The University of California at San Diego or UCSD is one of the ten campuses of the University of California. UCSD was founded in 1960s in the San Diego County area and has steadily grown into a prime location for the study of climate change, oceanography (Scripps Institute), School of Medicine and the Skaggs School of Pharmacy and Pharmaceutical Sciences. University ranking panels place UCSD in the Top 10 for public universities and best values for public education. Faculty of UCSD have been awarded over 7 Nobel Prizes and recently researcher Roger Tsien of UCSD was awarded the Nobel Prize in 2008 for his discovery of the Green Fluorescent Protein and seminal work to design and and create fluorescent molecules that enter the cells and light up their inner workings. At the center of his work is the jellyfish and coral reefs which he discovered produces the Green Fluorescent Protein. UCSD has a large student body in both the graduate and undergraduate programs. The public and media are offered access to research and news via the UCSD web site.
New analysis eliminates a potential speed bump in quantum computing
A quantum particle can search for an item in an unsorted "database" by jumping from one item to another in superposition, and it does so faster than a classical computer ever could.
How nitrogen is recycled in the Lake Tahoe ecosystem's food web
A Scripps Institution of Oceanography-led study on how natural and man-made sources of nitrogen are recycled through the Lake Tahoe ecosystem provides new information on how global change may affect the iconic blue lake.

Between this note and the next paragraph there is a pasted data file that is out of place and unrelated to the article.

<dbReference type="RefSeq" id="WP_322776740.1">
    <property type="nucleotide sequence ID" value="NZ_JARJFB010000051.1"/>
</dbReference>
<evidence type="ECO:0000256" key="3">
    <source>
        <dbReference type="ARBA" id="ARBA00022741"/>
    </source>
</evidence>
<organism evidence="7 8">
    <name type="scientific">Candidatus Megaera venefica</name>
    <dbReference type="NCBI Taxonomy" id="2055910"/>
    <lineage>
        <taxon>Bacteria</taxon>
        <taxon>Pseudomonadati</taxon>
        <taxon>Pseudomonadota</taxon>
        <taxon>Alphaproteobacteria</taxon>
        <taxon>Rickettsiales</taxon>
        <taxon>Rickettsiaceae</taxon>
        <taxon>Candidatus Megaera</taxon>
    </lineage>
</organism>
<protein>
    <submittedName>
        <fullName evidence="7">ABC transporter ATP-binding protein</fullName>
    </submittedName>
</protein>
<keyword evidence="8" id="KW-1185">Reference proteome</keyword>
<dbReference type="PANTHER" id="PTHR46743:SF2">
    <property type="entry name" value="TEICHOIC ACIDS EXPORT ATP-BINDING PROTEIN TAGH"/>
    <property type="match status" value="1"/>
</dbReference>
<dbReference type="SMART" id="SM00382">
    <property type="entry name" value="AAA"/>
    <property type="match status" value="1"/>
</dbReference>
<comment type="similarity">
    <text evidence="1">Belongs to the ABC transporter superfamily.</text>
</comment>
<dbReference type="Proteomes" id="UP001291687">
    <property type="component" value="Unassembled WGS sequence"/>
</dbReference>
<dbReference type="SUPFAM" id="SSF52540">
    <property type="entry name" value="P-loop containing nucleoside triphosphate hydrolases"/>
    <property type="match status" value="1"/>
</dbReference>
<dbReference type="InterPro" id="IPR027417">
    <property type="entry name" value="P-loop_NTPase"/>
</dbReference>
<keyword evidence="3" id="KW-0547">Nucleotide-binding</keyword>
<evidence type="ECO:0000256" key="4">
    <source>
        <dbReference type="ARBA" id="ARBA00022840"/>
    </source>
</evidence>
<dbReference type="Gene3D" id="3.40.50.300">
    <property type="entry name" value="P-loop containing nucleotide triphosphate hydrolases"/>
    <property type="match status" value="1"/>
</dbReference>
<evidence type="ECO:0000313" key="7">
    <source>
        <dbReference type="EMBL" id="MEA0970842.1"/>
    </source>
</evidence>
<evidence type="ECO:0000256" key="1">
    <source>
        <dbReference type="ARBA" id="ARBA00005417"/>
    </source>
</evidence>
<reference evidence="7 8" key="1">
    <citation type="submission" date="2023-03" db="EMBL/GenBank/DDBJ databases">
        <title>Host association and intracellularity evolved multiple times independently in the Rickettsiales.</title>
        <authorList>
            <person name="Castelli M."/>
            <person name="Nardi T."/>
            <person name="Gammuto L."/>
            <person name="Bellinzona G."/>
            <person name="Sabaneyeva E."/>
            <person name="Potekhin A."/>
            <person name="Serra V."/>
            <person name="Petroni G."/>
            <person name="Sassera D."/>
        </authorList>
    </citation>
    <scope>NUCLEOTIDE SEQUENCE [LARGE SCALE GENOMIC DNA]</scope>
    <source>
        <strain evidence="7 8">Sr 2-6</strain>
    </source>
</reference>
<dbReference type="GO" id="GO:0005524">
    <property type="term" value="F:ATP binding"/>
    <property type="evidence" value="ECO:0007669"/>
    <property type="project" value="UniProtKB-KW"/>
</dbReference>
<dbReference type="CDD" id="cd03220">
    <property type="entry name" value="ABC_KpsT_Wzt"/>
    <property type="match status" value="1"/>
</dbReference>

Chemistry trick may herald transformational next-generation RNAi therapeutics aimed at cancer, viral infections
Small pieces of synthetic RNA trigger a RNA interference (RNAi) response that holds great therapeutic potential to treat a number of diseases, especially cancer and pandemic viruses. The problem is delivery—it is extremely ...
Methods to multiply pluripotent cells for potential therapies raise worries about cancer
The therapeutic promise of human stem cells is indisputably huge, but the process of translating their potential into effective, real-world treatments involves deciphering and resolving a host of daunting complexities.
Bioengineering study finds two-cell mouse embryos already talking about their future
Bioengineers at the University of California, San Diego have discovered that mouse embryos are contemplating their cellular fates in the earliest stages after fertilization when the embryo has only two to four cells, a discovery ...
Wireless devices used by casual pilots vulnerable to hacking, computer scientists find
A new class of apps and wireless devices used by private pilots during flights for everything from GPS information to data about nearby aircraft is vulnerable to a wide range of security attacks, which in some scenarios ...
Nanoengineers develop basis for electronics that stretch at the molecular level
Nanoengineers at the University of California, San Diego are asking what might be possible if semiconductor materials were flexible and stretchable without sacrificing electronic function?
With phased-array radar technologies, electrical engineers aim to make car travel safer
Making the world safer for car drivers, passengers and pedestrians is the ultimate goal of automotive safety systems and self-driving cars. To get there, electrical engineers from the University of California, San Diego developed ...
Signaling molecule crucial to stem cell reprogramming
While investigating a rare genetic disorder, researchers at the University of California, San Diego School of Medicine have discovered that a ubiquitous signaling molecule is crucial to cellular reprogramming, a finding with ...
'Nanomotor lithography' answers call for affordable, simpler device manufacturing
(Phys.org) —What does it take to fabricate electronic and medical devices tinier than a fraction of a human hair? Nanoengineers at the University of California, San Diego recently invented a new method of lithography in ...